Lemma 2.8 (see [<xref ref-type="bibr" rid="B10">5</xref>]).

Let A≥0 be a nonnegative matrix. Then the following hold.

If Ax≥βx for a vector x≥0 and x≠0, then ρ(A)≥β.

If Ax≤γx for a vector x>0, then ρ(A)≤γ; moreover, if A is irreducible and if βx≤Ax≤γx, equality excluded, for a vector x≥0 and x≠0, then β<ρ(A)<γ and x>0.

3. Convergence Theorems for <inline-formula><mml:math xmlns:mml="http://www.w3.org/1998/Math/MathML" id="M163"><mml:mrow><mml:mi>Z</mml:mi></mml:mrow></mml:math></inline-formula>-Matrix

We first consider the convergence of the iteration matrix T̃γ,ω of the preconditioned linear system (1.8) when the coefficient matrix is a Z-matrix.

Particularly, we consider αi=1, i=2,…,n. DefineA¯=(I+S1)A=(I+S1)(I-L-U)=I-D′-L-L′+S1-U-U′,
where D′,L′, and U′ are diagonal, strictly lower triangular, and strictly upper triangular parts of the matrix S1U, respectively. Then the preconditioned AOR method is expressed as follows: T¯γ,ω=(D¯-γL¯)-1[(1-ω)D¯+(ω-γ)L¯+ωU¯],
where D¯=I-D′, L¯=L+L′-S1, and U¯=U+U′ are the diagonal, strictly lower, and strictly upper triangular matrices obtained from A¯, respectively.

Lemma 3.1.

Let A=(ai,j)∈Rn×n be a Z-matrix. Then (I+Sα)A is also a Z-matrix.

Proof.

Since Ã=(ãi,j)=(I+Sα)A, we have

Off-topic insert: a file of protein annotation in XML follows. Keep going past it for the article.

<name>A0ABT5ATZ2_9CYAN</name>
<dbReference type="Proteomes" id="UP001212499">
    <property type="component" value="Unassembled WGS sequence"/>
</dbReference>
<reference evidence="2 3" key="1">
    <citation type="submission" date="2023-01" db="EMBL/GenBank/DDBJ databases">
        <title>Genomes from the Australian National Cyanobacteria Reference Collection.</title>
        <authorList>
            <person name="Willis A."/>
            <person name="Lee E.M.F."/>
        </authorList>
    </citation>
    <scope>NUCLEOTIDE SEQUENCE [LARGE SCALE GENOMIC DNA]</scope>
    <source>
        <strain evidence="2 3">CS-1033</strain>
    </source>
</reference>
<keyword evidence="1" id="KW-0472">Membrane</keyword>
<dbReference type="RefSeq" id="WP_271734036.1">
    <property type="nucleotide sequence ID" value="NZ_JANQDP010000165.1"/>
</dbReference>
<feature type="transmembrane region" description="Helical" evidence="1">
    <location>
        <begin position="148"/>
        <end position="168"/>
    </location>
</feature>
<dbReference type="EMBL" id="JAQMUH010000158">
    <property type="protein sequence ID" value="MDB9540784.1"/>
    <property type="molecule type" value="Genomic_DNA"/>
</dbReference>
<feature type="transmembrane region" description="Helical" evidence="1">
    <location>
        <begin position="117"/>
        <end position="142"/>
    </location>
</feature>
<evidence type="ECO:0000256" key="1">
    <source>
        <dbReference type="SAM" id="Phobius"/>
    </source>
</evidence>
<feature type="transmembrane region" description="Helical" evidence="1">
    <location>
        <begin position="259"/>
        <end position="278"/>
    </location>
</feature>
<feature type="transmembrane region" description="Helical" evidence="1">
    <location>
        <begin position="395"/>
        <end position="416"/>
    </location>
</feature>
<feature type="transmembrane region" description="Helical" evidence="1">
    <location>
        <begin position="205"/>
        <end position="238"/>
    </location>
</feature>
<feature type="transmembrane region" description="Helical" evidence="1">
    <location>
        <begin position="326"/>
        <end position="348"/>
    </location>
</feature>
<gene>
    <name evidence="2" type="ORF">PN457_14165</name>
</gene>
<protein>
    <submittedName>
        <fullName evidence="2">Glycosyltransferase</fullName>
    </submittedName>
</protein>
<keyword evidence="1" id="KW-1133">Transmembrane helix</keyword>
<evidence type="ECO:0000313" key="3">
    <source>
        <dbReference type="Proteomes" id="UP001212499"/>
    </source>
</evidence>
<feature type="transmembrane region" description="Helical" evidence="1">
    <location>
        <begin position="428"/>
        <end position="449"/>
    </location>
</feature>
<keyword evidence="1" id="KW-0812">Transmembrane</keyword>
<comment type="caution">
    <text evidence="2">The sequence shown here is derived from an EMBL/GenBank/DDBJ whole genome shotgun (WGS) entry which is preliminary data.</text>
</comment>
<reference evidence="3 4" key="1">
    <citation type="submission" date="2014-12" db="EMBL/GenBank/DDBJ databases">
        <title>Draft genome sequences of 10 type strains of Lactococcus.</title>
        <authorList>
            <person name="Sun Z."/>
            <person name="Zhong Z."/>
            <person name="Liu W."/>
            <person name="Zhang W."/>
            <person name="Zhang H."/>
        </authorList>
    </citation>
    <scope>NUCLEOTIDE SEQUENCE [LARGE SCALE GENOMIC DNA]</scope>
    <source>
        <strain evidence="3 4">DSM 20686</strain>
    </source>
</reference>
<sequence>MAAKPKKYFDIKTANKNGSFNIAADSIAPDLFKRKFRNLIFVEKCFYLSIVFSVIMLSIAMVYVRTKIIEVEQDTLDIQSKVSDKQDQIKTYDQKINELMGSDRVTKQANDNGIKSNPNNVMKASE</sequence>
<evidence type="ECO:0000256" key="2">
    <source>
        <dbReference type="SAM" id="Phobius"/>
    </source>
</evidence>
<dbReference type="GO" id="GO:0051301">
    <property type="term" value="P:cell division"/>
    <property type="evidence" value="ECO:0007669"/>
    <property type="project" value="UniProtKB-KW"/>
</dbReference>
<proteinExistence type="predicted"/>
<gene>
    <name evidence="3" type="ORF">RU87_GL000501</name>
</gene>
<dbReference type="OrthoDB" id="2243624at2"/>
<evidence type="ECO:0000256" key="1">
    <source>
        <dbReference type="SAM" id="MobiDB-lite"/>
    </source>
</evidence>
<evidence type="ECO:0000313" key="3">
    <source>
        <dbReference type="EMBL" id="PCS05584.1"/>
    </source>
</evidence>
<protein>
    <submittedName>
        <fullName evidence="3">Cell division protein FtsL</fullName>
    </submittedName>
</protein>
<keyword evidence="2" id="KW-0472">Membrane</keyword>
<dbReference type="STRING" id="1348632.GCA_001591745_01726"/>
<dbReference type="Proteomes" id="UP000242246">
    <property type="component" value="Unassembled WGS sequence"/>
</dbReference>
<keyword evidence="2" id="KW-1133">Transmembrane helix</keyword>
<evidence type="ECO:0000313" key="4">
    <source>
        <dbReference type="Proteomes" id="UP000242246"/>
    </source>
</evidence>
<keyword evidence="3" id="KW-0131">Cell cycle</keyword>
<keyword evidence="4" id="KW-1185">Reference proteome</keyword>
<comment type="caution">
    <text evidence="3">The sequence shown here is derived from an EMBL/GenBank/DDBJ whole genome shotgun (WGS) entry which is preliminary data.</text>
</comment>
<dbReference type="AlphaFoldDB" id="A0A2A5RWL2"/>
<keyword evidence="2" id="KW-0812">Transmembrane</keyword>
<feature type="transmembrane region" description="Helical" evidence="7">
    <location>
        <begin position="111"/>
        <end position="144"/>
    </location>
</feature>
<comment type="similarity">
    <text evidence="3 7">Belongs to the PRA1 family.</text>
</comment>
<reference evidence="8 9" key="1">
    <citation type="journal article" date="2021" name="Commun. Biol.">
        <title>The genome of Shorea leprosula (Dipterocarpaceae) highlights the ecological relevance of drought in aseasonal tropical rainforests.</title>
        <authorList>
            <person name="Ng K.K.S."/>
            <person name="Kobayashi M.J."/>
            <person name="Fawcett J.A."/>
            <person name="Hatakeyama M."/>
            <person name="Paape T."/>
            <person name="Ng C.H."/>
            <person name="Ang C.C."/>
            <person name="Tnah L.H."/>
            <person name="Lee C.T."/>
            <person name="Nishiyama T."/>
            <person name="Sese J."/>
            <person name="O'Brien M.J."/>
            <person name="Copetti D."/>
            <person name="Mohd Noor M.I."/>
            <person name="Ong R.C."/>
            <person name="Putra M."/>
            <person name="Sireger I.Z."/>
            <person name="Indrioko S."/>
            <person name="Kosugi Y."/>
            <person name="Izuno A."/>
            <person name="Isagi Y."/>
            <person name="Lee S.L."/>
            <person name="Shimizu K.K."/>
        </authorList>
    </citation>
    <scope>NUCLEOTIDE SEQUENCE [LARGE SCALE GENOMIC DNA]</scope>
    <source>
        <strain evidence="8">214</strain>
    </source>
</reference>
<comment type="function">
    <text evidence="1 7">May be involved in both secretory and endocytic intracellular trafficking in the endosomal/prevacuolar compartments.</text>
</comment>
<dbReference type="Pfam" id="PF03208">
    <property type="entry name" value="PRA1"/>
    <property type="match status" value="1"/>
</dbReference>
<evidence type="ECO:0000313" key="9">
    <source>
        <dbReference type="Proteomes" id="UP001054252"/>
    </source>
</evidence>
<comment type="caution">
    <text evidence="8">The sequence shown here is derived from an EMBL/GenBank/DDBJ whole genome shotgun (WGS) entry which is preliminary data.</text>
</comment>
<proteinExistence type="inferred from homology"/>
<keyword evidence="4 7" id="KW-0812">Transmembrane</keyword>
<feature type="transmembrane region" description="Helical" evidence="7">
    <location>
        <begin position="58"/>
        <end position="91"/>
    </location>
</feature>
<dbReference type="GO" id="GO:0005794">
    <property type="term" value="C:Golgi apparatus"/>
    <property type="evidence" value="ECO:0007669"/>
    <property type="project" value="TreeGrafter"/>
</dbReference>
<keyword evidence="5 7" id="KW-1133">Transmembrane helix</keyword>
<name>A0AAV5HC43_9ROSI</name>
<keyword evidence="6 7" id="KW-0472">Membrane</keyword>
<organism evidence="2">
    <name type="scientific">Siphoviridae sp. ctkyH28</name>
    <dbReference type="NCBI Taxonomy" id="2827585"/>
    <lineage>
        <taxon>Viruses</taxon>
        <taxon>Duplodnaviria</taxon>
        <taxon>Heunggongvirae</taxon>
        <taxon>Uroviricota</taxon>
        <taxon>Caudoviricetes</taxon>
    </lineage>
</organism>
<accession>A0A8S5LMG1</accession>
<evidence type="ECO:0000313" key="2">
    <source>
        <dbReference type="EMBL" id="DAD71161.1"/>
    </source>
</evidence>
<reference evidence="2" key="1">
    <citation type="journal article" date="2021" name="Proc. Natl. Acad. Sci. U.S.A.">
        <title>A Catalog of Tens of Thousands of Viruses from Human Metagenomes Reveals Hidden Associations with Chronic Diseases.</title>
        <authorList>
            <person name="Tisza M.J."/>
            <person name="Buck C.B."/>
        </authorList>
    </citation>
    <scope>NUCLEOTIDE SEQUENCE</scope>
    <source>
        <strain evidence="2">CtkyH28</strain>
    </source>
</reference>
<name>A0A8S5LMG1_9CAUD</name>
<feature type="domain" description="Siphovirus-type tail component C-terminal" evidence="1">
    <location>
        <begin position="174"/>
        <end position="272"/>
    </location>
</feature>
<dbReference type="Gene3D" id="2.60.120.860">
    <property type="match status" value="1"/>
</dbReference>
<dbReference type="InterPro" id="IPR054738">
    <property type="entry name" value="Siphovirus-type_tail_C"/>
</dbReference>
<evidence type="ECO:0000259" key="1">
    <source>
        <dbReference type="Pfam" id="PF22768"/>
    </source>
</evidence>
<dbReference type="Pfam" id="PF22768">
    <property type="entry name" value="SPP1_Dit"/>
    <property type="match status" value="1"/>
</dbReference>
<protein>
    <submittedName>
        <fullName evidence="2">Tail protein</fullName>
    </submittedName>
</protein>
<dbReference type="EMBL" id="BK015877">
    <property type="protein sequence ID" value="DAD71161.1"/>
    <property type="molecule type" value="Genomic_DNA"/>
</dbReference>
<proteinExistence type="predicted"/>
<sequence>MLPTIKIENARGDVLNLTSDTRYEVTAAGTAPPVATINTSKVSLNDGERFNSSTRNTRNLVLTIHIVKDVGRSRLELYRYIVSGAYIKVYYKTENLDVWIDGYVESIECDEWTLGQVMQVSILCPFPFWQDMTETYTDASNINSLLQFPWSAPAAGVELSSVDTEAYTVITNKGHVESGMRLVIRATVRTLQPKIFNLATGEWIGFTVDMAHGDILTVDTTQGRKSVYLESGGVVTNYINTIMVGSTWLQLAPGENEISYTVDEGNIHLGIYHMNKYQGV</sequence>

ãi,j={ai,j,i=1,ai,j-αiai,1a1,j,i=2,…,n.
It is clear that Ã is a Z-matrix for any αi∈[0,1], i=2,…,n.

Lemma 3.2.

Let Tγ,ω and T̃γ,ω be defined by (1.3) and (1.10). Assume that 0≤γ≤ω≤1(ω≠0,γ≠1). If A is an irreducible Z-matrix with ai1a1i<1, i=2,…,n, for αi∈(0,1), i=2,…,n, then Tγ,ω and T̃γ,ω are nonnegative and irreducible.

Proof.

Since A=I-L-U is irreducible. Then for αi∈(0,1), i=2,…,n, we have that Ã=(I+Sα)A=D̃-L̃-Ũ is also irreducible. Observe that
Tγ,ω=(1-ω)I+ω(1-γ)L+ωU+T,
where T is a nonnegative matrix. As A is an irreducible Z-matrix and ω≠0, γ≠1, it is easy to show that Tγ,ω is nonnegative and irreducible. By assumption, D̃,L̃,andŨ are all nonnegative and thus T̃γ,ω is nonnegative. Observe that T̃γ,ω can be expressed as
T̃γ,ω=(1-ω)I+ω(1-γ)D̃-1L̃+ωD̃-1Ũ+T̃,
where T̃ is a nonnegative matrix. Since ω≠0, γ≠1, and Ã is irreducible, ω(1-γ)D̃-1L̃+ωD̃-1Ũ is irreducible. Hence, T̃γ,ω is irreducible from (3.5).

Our main result in this section is as follows.

Theorem 3.3.

Let Tγ,ω and T̃γ,ω be defined by (1.3) and (1.10). Assume that 0≤γ≤ω≤1(ω≠0,γ≠1). If A is an irreducible Z-matrix with ai1a1i<1, i=2,…,n, for αi∈(0,1), i=2,…,n, then

for αi∈(0,1), ρ(T̃γ,ω)<ρ(Tγ,ω)<1 if ρ(Tγ,ω)<1;

for αi∈[0,1], ρ(T̃γ,ω)=ρ(Tγ,ω)=1 if ρ(Tγ,ω)=1;

for αi∈(0,1), ρ(T̃γ,ω)>ρ(Tγ,ω)>1 if ρ(Tγ,ω)>1.

Proof.

Let A=I-L-U be irreducible. It is clear that I-γL is an M-matrix and (1-ω)I+(ω-γ)L+ωU≥0. So A=(I-γL)-[(1-ω)I+(ω-γ)L+ωU] is an M-splitting of A. From Lemma 2.7, there exists a positive vector x such that
Tγ,ωx=λx,
where λ denotes the spectral radius of Tγ,ω. Observe that Tγ,ω=(I-γL)-1[(1-ω)I+(ω-γ)L+ωU]; we have
[(1-ω)I+(ω-γ)L+ωU]x=λ(I-γL)x,
which is equivalent to
(λ-1)(I-γL)x=ω(L+U-I)x.
Let SαU=SD+SL+SU, where SD,SL, and SU are the diagonal, strictly lower, and strictly upper triangular parts of SαU, respectively. It is clear that SαL=0, so
Ã=D̃-L̃-Ũ=(I-SD)-(L+SL-Sα)-(U+SU),
where
D̃=I-SD,L̃=L+SL-Sα,Ũ=U+SU.
From (3.8) and (3.10), we have